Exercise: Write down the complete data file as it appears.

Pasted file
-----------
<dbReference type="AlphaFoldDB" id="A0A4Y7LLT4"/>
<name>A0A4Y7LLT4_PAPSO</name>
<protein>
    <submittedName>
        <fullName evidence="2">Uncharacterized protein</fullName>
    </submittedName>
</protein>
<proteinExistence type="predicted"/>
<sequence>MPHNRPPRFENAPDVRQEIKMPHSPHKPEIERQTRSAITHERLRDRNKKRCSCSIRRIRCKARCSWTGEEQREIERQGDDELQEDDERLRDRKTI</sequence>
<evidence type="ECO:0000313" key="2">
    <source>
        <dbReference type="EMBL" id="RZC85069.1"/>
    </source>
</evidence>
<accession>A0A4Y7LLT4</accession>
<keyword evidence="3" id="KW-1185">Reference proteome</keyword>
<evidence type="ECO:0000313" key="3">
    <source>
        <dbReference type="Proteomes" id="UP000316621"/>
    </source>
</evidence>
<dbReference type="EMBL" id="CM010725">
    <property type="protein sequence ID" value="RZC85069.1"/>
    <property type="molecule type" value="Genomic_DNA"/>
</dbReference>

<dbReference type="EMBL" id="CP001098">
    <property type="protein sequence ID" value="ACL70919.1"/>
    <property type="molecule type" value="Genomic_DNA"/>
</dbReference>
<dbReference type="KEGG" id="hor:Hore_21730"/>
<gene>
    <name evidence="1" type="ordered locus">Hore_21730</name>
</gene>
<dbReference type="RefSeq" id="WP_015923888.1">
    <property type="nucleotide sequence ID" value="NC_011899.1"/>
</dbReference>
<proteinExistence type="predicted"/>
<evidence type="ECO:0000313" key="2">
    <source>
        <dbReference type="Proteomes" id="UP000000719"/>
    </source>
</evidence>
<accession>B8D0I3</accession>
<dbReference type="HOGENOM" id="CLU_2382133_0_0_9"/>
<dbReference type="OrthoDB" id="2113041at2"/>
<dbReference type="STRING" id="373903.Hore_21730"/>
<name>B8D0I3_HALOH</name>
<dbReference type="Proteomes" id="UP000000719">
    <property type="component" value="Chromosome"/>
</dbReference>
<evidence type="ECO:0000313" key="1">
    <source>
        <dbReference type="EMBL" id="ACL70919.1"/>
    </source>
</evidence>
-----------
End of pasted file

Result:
<dbReference type="AlphaFoldDB" id="A0A4Y7LLT4"/>
<name>A0A4Y7LLT4_PAPSO</name>
<protein>
    <submittedName>
        <fullName evidence="2">Uncharacterized protein</fullName>
    </submittedName>
</protein>
<proteinExistence type="predicted"/>
<sequence>MPHNRPPRFENAPDVRQEIKMPHSPHKPEIERQTRSAITHERLRDRNKKRCSCSIRRIRCKARCSWTGEEQREIERQGDDELQEDDERLRDRKTI</sequence>
<evidence type="ECO:0000313" key="2">
    <source>
        <dbReference type="EMBL" id="RZC85069.1"/>
    </source>
</evidence>
<accession>A0A4Y7LLT4</accession>
<keyword evidence="3" id="KW-1185">Reference proteome</keyword>
<evidence type="ECO:0000313" key="3">
    <source>
        <dbReference type="Proteomes" id="UP000316621"/>
    </source>
</evidence>
<dbReference type="EMBL" id="CM010725">
    <property type="protein sequence ID" value="RZC85069.1"/>
    <property type="molecule type" value="Genomic_DNA"/>
</dbReference>

<dbReference type="EMBL" id="CP001098">
    <property type="protein sequence ID" value="ACL70919.1"/>
    <property type="molecule type" value="Genomic_DNA"/>
</dbReference>
<dbReference type="KEGG" id="hor:Hore_21730"/>
<gene>
    <name evidence="1" type="ordered locus">Hore_21730</name>
</gene>
<dbReference type="RefSeq" id="WP_015923888.1">
    <property type="nucleotide sequence ID" value="NC_011899.1"/>
</dbReference>
<proteinExistence type="predicted"/>
<evidence type="ECO:0000313" key="2">
    <source>
        <dbReference type="Proteomes" id="UP000000719"/>
    </source>
</evidence>
<accession>B8D0I3</accession>
<dbReference type="HOGENOM" id="CLU_2382133_0_0_9"/>
<dbReference type="OrthoDB" id="2113041at2"/>
<dbReference type="STRING" id="373903.Hore_21730"/>
<name>B8D0I3_HALOH</name>
<dbReference type="Proteomes" id="UP000000719">
    <property type="component" value="Chromosome"/>
</dbReference>
<evidence type="ECO:0000313" key="1">
    <source>
        <dbReference type="EMBL" id="ACL70919.1"/>
    </source>
</evidence>